On Accessibility

Accessibility

Let me share a bit of exposition. Among the literati in the writing community, accessibility is not a virtue.  In a workshop, while studying for my MFA, a writing colleague attempted a polite critique. “Your writing . . . it’s . . . well . . . so accessible.” You might think that being understood is commendable. Alas, in the literary world, “you are SO accessible,” is similar to the sentiment conveyed when a kindly southern lady says, “Well, bless her heart!”

I choose now to write about the topic of “accessibility, “ a concept I have argued for and against these last 15 years of writing nonfiction for various venues, including a 10-year stint for a local short-form women’s magazine easily found in waiting rooms across the city. My stint with Today’s Woman Magazine provided deadlines, audience, and payment—three things that all aspiring writers wish for. I enjoyed hearing from acquaintances that had read my essay at the dentist’s office and laughed out loud, before they realized I had written it. I imagined women in carpool lines on both sides of the Ohio River thumbing through the magazine, and passing five minutes distracted pleasantly with my written composition. I was proud of my writing, yet I did not share it with many colleagues in the writing community.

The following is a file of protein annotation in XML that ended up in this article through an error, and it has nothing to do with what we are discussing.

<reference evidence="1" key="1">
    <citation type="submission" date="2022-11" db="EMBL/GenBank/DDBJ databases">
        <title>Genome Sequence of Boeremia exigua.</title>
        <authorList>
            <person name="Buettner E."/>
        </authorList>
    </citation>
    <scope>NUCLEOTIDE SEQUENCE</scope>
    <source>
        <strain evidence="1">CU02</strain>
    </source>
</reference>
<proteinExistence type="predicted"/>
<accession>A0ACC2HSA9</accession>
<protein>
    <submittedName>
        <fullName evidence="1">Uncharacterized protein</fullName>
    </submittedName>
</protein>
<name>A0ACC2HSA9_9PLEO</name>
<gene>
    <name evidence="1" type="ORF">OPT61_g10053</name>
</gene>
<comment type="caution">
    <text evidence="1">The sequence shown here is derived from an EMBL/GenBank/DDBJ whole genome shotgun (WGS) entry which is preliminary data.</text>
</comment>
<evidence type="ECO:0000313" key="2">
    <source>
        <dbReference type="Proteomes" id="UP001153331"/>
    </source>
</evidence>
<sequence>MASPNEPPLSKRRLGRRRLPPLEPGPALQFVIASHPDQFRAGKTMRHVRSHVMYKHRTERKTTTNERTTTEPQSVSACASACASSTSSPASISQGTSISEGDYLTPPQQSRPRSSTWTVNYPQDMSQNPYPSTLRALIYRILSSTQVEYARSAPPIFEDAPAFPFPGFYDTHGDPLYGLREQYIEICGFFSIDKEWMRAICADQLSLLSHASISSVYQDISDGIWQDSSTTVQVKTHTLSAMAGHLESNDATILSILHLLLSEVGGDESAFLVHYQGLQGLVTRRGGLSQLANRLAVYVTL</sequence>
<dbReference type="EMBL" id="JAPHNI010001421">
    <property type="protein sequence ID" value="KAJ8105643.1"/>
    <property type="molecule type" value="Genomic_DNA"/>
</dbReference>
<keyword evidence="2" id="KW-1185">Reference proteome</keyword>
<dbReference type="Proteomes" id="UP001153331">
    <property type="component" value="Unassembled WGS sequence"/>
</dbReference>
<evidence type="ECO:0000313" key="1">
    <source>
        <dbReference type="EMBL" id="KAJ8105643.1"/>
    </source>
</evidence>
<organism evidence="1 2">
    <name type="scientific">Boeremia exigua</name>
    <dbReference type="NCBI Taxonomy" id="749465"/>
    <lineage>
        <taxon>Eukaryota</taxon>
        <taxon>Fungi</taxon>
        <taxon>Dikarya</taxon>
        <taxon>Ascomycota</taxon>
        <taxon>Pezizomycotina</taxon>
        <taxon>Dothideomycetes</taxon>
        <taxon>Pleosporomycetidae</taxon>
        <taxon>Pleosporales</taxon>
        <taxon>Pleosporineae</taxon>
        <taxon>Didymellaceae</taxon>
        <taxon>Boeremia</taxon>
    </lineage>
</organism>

Fearing my membership to The Literary Club would be forever denied, I worked ardently to become less accessible. I ramped up vivid description, played with structure and chronology, verb tense and syntax. And I kept writing for the woman’s magazine.  My artful sentence fragments, wordy simile and occasional off-topic jaunts must have frustrated the copyeditor.

Recently, I attended another workshop—this one led by a famous essayist, and attended by sixteen groupies. Writers are slow learners. We go to workshops repeatedly, always hoping for praise, and often receiving something different.

“You have a lyrical gift,” the famous essayist said. But . . . there are problems with chronology and verb tense. Structure requires too much thought from your audience. I wished I had said aloud what I was thinking: “That lyricism is not a gift; it’s what I’ve been working on all these years!”  It appeared that, in my effort to become more literary, I had become inaccessible.

I do not wish to be ordinary, as a human or a writer; neither do I want my effort at inventiveness to separate me from the reader.

On the definition of “accessible,” etymologists agree: It is a space easily reached and understood without special knowledge. It is a space that is easy to enter.  I want to invite the “ordinary” person to escape into the written world I create. I like the idea of writing something that my reader understands.  I like to craft sentences that seem to have been easily written (though I’ve sweated each word).

There is comfort in the idea that accessibility is something a reader may enter easily. I do not have to be simple. I can play with language while maintaining respect for my reader. As the wonderful accessible New Yorker essayist EB White once said, “Be obscure clearly.”

A version of this blog essay first appeared on the website of Louisville Literary Arts , where I serve as president of the board of directors.

 

 

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